Several years ago, several months after I began this blog, I participated in Steph Chow's initial Jam Exchange. Steph organizes this each summer, pairing participating bloggers who produce and exchange two half pint jars of jam. Although Tjing and I don't really eat a lot of jam, I decided to participate as a way to motivate myself to try something I might otherwise choose not to do.
Making the jam itself didn't seem particularly daunting, but canning it successfully, without producing a toxic gift package, did give me qualms. Science wasn't exactly my forte in school, and canning seemed an arcane and possibly perilous undertaking. Anyone who has canned at home knows the relief I felt when the lids of those first jars pinged as the jars cooled.
Christine Ferber's Mes Confitures. Sacramento enjoyed a remarkably cool summer which seemed to extend the peach season. As I was still able to get some good white peaches in September, I chose to try Ferber's recipe for white peaches with saffron. This produces a very nice jam with a subtle flavor and hue from the saffron. It is quite splendid on a warm buttermilk biscuit.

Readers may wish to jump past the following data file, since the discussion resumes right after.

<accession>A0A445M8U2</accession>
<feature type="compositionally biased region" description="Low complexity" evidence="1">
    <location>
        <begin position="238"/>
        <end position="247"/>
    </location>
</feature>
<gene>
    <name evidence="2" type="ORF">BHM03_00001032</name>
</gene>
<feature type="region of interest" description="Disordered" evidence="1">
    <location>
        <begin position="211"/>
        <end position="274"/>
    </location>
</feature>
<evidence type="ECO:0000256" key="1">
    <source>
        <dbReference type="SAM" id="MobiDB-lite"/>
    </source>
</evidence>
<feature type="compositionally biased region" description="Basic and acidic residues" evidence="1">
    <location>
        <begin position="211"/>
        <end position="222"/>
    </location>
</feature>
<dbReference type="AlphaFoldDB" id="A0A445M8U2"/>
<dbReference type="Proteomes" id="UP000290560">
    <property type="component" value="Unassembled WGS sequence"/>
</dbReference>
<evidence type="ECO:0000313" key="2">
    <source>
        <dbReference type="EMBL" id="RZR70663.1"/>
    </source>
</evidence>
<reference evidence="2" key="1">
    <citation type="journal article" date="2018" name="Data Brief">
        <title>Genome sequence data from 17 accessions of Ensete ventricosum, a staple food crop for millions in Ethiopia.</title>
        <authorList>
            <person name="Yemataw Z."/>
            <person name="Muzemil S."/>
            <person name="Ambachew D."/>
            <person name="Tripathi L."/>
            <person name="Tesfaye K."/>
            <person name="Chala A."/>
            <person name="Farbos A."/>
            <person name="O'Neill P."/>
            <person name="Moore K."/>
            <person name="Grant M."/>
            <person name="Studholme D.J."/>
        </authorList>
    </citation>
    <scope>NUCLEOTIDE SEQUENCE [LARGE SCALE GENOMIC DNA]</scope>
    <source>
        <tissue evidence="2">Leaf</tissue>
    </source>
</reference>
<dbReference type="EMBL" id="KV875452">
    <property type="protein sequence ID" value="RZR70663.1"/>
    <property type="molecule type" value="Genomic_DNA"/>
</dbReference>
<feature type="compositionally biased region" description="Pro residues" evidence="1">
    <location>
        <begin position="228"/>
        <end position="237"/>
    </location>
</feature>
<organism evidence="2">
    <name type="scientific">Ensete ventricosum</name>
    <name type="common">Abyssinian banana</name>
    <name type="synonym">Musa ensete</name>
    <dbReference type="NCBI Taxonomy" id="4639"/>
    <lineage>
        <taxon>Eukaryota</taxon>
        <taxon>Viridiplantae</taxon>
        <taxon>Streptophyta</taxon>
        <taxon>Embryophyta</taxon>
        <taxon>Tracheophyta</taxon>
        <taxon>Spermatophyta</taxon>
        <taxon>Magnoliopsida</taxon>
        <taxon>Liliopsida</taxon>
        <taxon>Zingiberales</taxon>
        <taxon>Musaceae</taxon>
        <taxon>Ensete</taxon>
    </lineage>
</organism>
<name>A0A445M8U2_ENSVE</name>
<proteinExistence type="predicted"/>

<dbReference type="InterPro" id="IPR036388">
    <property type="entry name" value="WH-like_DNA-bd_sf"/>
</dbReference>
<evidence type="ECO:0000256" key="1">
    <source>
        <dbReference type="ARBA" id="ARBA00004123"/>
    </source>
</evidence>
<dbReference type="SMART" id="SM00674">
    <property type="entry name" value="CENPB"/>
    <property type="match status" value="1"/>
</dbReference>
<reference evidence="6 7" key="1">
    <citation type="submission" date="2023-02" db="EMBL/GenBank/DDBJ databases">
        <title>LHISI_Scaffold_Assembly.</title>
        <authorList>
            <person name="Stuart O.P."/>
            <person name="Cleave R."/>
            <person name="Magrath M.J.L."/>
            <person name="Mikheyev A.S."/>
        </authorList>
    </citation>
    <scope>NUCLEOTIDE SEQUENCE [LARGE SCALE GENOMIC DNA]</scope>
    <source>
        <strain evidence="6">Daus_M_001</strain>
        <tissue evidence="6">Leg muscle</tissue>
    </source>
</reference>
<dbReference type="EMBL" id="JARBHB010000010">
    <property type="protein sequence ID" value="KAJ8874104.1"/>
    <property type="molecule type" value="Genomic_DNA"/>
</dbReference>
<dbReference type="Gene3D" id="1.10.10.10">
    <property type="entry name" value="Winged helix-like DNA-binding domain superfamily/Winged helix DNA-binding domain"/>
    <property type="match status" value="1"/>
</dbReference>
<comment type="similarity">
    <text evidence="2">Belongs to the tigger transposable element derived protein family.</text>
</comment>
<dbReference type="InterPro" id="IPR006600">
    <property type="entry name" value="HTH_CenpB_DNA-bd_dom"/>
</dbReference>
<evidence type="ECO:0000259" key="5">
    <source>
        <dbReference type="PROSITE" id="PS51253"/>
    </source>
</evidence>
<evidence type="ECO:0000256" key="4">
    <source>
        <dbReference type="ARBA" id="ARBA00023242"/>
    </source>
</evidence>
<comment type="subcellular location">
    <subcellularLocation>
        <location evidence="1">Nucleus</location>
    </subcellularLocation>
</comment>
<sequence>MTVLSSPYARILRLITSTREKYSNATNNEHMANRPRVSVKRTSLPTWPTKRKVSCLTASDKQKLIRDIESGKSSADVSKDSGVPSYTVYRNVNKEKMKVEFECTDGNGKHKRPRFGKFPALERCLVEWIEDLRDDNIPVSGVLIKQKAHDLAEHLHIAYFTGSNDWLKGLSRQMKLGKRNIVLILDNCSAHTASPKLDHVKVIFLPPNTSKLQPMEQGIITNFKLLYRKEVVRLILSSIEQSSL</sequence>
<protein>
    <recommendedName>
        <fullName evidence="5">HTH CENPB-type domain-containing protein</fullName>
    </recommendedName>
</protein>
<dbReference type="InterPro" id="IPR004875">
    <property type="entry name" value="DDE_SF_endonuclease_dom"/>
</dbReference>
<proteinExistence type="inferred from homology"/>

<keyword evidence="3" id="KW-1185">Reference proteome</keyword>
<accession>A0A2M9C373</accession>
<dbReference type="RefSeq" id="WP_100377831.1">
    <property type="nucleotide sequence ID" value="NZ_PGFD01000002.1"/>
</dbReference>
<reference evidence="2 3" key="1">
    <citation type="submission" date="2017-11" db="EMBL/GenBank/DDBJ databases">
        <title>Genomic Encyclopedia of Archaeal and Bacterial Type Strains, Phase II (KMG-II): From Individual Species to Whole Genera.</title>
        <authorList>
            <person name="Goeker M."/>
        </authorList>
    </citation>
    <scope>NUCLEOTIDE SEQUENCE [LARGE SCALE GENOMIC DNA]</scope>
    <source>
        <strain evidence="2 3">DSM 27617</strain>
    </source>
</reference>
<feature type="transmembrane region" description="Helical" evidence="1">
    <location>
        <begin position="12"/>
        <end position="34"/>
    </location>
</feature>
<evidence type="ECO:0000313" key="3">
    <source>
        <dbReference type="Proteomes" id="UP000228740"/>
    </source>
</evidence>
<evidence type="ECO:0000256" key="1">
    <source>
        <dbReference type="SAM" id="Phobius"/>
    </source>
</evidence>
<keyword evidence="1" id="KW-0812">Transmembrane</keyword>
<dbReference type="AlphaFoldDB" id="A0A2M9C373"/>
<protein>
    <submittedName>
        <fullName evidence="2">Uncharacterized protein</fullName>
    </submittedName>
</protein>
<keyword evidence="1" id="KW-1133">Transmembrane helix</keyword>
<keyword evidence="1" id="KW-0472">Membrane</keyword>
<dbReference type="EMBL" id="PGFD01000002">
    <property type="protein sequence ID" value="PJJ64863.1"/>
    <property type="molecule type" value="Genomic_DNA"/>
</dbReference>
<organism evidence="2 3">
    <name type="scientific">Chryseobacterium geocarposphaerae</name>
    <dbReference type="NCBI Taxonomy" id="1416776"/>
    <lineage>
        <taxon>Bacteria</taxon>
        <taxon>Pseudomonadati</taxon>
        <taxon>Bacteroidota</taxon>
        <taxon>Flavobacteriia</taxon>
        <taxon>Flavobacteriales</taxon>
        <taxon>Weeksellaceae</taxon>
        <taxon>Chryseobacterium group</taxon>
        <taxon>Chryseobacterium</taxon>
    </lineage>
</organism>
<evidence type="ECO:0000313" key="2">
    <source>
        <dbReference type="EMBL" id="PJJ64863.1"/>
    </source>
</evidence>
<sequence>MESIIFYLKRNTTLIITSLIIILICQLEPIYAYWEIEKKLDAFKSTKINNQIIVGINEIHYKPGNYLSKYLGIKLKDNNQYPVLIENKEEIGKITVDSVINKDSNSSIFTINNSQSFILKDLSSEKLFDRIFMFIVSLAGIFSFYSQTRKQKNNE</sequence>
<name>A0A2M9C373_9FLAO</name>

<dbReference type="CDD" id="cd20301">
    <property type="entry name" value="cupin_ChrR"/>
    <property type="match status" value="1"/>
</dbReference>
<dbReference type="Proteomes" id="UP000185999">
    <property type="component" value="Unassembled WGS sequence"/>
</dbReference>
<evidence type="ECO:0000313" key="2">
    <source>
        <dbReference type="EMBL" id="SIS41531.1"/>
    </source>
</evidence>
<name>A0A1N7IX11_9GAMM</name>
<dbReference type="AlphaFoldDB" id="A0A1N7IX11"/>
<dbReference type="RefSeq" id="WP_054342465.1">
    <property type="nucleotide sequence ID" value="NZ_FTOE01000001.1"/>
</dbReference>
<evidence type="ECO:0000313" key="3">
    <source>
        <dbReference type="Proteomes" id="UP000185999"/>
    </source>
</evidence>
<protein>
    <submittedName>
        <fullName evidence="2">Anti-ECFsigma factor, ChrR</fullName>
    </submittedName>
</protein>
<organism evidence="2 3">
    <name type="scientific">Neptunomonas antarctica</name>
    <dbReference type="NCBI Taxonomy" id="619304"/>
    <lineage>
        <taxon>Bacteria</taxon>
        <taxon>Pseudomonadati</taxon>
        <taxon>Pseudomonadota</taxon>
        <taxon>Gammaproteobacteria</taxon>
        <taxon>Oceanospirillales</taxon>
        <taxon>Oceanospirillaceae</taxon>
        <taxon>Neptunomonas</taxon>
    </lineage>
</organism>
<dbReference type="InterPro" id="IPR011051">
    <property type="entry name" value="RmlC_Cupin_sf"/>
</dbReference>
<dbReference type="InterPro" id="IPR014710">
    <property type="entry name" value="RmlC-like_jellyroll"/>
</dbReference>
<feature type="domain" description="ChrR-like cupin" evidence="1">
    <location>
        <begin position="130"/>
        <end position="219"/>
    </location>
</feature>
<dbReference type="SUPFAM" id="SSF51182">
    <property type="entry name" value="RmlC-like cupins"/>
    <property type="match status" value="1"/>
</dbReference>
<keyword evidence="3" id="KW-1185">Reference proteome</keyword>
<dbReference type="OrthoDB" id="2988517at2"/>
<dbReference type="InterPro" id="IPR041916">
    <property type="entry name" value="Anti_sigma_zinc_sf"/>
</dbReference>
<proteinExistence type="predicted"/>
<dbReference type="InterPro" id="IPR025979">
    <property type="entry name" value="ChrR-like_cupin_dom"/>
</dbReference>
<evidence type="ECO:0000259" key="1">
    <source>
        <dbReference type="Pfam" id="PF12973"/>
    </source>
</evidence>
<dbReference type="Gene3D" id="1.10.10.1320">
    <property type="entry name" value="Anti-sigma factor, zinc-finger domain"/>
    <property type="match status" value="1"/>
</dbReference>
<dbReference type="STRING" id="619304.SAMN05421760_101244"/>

3 pounds of firm, ripe white peaches
3 1/2 to 3 3/4 cups granulated sugar
juice of 1 small lemon
a pinch of saffron (Ferber calls for 15 threads)
Blanch the the peaches in boiling water for a minute or two. Remove and immediately place the peaches in an ice bath. After peeling the peaches, cut them in half and remove their pits. Thinly slice the halves and put in a large pan with the sugar, lemon juice, and saffron. Bring this mixture to a simmer and then turn into a glass bowl. Allow to cool, then cover with plastic and refrigerate overnight.
The next day, pour this mixture through a sieve set over a large pan to drain the liquid from the fruit. Boil this syrup, skimming the froth, until it reaches 221º F on a candy thermometer. Add the peaches and return to a boil for about 5 minutes, skimming as needed. As soon as the mixture reaches 221º F, remove from heat and place into jars. Follow the directions for canning jams.
(Ferber suggests simply ladling the jam into sterilized jars, placing on the lids, and turning the jars upside down--forgoing the water bath method of canning. While this may be fine for the French ;-), it falls short of USDA guidelines. Fearful of shipping off a half-pint of botulism--and with my veins flowing red, white, and blue--I follow the American guidelines.)